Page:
Dairy Farmers caught doctoring their cows’ udders in order to win show titles could lose their milk supply contracts.
That was the blunt warning this week from dairy industry analyst Ian Potter, who said that covert practices like teat-sealing to temporarily inflate udders for show glory were now “out in the open” – and welfare-sensitive companies further up the food chain would refuse to deal with the farmers responsible.
The dairy pundit’s poll of industry opinion also suggested that livestock shows that fail to clamp down on such practices would also lose corporate support and sponsorship. With the country’s next big dairy event, the UK Dairy Day at Telford, happening next Wednesday, Potter added that many welfare-friendly exhibitors, vets and others would now be operating as undercover spies to catch out any udder-fixing culprits.
The sponsor of the UK Dairy Day, Barclays bank, has made its position clear, stating: “We would not condone cruelty or mistreatment of livestock – for whatever purpose” – and pledging to review its involvement if any instances of the practice were brought to light.
Feed manufacturer Carrs Billington was equally direct, stating: “We would fully expect all shows where we are a sponsor to have robust and open veterinary inspection of in-milk dairy classes and it seems sensible that this should ensure free milk expression.
“With regard to a show that was found to have allowed a practice to take place that compromised animal welfare and caused unnecessary pain, we would certainly be prepared to withdraw future sponsorship on these grounds.”
Speaking for UK Dairy Day organisers Holstein UK, Rebecca Barningham said: “We will have two independent vets in place to monitor the cattle both in the lines and in the collection ring. We have also contacted all the exhibitors and reminded them to adhere to the rules. If not they will face the consequences.”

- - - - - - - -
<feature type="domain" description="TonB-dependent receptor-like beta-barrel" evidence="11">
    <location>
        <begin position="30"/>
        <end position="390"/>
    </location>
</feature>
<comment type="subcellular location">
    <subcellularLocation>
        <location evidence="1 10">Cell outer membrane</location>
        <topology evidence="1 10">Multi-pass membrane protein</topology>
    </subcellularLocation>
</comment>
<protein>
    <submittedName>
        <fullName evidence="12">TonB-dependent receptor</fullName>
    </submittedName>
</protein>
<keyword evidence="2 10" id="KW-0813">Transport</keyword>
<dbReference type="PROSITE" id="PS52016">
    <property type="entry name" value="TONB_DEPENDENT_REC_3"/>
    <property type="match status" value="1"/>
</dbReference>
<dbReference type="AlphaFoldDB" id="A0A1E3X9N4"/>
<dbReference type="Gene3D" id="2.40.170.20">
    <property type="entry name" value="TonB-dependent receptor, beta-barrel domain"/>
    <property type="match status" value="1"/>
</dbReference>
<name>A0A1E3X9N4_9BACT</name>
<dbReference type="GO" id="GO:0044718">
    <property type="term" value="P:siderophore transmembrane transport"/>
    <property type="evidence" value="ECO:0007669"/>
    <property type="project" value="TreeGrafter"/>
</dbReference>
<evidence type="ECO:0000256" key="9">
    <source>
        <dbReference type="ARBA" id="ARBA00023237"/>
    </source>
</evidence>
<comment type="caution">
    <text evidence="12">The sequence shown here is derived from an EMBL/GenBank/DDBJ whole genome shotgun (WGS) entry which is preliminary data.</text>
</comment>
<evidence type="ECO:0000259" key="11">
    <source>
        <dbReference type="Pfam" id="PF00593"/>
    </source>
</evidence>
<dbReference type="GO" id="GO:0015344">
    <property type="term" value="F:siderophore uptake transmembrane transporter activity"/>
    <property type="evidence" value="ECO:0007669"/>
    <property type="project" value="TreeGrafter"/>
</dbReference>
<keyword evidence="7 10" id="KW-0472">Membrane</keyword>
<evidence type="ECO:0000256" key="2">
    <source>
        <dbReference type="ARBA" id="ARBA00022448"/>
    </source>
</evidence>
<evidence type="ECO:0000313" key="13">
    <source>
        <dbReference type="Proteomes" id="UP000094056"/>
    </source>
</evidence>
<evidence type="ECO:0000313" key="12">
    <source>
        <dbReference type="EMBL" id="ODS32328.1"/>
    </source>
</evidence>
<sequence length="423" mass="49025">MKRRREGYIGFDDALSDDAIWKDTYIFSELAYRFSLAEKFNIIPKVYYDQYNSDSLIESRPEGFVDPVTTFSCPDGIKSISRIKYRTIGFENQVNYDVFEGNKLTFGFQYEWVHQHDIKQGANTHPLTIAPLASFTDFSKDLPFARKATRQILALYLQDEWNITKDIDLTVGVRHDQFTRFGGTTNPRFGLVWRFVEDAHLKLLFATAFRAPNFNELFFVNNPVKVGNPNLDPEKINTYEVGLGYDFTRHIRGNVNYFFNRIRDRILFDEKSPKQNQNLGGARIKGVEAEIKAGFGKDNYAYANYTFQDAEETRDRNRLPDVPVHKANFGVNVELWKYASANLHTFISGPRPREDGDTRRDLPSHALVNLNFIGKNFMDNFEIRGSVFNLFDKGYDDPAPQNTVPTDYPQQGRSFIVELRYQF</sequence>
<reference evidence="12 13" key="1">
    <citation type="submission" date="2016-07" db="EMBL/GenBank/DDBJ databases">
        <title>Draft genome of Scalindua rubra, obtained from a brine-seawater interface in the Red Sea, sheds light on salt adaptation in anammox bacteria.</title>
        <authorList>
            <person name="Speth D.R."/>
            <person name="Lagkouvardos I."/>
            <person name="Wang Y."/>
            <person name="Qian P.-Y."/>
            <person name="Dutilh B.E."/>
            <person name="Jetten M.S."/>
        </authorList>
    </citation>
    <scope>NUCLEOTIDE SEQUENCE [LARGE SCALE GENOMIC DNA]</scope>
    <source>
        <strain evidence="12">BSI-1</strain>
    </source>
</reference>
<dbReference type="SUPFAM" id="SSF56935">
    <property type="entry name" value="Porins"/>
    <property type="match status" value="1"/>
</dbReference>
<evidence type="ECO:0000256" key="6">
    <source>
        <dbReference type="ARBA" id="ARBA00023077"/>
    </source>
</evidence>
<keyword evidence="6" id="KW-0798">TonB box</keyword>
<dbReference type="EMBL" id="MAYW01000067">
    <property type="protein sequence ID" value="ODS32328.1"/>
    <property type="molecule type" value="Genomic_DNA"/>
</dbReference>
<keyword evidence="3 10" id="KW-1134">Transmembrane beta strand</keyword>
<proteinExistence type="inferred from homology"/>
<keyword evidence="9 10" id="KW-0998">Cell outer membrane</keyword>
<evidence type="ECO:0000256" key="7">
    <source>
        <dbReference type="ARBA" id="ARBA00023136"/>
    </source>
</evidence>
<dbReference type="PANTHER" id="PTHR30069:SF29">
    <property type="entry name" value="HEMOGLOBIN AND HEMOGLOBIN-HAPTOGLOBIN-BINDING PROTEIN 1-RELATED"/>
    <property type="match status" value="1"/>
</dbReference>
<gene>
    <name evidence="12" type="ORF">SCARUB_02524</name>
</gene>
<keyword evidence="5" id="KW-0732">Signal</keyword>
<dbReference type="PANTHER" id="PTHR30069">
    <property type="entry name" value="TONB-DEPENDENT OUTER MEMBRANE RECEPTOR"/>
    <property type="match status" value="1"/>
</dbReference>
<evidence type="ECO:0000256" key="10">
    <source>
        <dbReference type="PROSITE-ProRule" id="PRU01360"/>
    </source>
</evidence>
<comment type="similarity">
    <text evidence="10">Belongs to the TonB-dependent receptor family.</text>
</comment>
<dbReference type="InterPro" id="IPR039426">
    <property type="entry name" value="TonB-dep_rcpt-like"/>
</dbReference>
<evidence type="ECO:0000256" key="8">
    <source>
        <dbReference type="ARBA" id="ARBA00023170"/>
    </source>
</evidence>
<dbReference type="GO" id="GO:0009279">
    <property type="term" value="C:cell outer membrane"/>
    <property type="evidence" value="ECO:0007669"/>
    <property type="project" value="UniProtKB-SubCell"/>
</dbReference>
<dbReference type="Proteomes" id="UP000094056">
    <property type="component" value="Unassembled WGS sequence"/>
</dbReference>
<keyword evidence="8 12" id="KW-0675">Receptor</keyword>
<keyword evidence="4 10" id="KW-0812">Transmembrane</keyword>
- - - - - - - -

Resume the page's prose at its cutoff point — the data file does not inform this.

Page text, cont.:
Even Defra’s chief veterinary officer, Nigel Gibbens, is on record as saying that teat sealing was “totally unacceptable”, and Defra’s expectation was that show vets would immediately report suspected breaches of any welfare rules to the Animal and Plant Health Agency for further investigation.
Crucially, Mr Potter said that most, if not all, of Britain’s biggest dairy retail customers would immediately distance themselves from any milk producer exposed as a show cheat: “My hope is that now such practices are out in the open, fair play will ensue. Inevitably, however, a handful might yet decide to play Russian roulette with a show’s image or sponsorship, or their own milk contract, in pursuit of winning at all costs.”
Jack Lawson, a director of Cattle Information Services and noted dairy commentator told The Scottish Farmer: “Ian Potter is right to highlight this problem. With regard to events such as AgriScot and the Highland Show, they are both strictly supervised.
“Anyone found guilty of teat sealing or other show fixing practices would immediately be disqualified and not allowed to enter the event again.”
Source: The Scottish Farmer